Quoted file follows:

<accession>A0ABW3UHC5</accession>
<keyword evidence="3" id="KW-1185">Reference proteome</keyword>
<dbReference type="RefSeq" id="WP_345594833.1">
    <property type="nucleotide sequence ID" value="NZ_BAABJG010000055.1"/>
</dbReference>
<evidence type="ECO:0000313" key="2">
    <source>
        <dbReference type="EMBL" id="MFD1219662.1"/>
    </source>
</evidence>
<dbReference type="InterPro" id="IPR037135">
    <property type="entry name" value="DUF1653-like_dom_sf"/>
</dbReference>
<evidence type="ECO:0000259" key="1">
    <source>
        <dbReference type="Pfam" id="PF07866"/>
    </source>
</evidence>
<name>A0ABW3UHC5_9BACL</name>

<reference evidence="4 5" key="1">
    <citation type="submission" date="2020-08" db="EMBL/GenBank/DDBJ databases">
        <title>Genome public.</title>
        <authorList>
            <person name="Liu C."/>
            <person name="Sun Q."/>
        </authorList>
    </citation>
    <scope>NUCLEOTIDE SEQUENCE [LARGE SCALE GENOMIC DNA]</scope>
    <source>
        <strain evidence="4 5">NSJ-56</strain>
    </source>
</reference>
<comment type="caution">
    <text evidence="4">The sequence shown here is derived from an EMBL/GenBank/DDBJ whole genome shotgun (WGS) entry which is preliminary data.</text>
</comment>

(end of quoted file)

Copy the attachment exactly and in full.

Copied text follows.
<accession>A0ABW3UHC5</accession>
<keyword evidence="3" id="KW-1185">Reference proteome</keyword>
<dbReference type="RefSeq" id="WP_345594833.1">
    <property type="nucleotide sequence ID" value="NZ_BAABJG010000055.1"/>
</dbReference>
<evidence type="ECO:0000313" key="2">
    <source>
        <dbReference type="EMBL" id="MFD1219662.1"/>
    </source>
</evidence>
<dbReference type="InterPro" id="IPR037135">
    <property type="entry name" value="DUF1653-like_dom_sf"/>
</dbReference>
<evidence type="ECO:0000259" key="1">
    <source>
        <dbReference type="Pfam" id="PF07866"/>
    </source>
</evidence>
<name>A0ABW3UHC5_9BACL</name>

<reference evidence="4 5" key="1">
    <citation type="submission" date="2020-08" db="EMBL/GenBank/DDBJ databases">
        <title>Genome public.</title>
        <authorList>
            <person name="Liu C."/>
            <person name="Sun Q."/>
        </authorList>
    </citation>
    <scope>NUCLEOTIDE SEQUENCE [LARGE SCALE GENOMIC DNA]</scope>
    <source>
        <strain evidence="4 5">NSJ-56</strain>
    </source>
</reference>
<comment type="caution">
    <text evidence="4">The sequence shown here is derived from an EMBL/GenBank/DDBJ whole genome shotgun (WGS) entry which is preliminary data.</text>
</comment>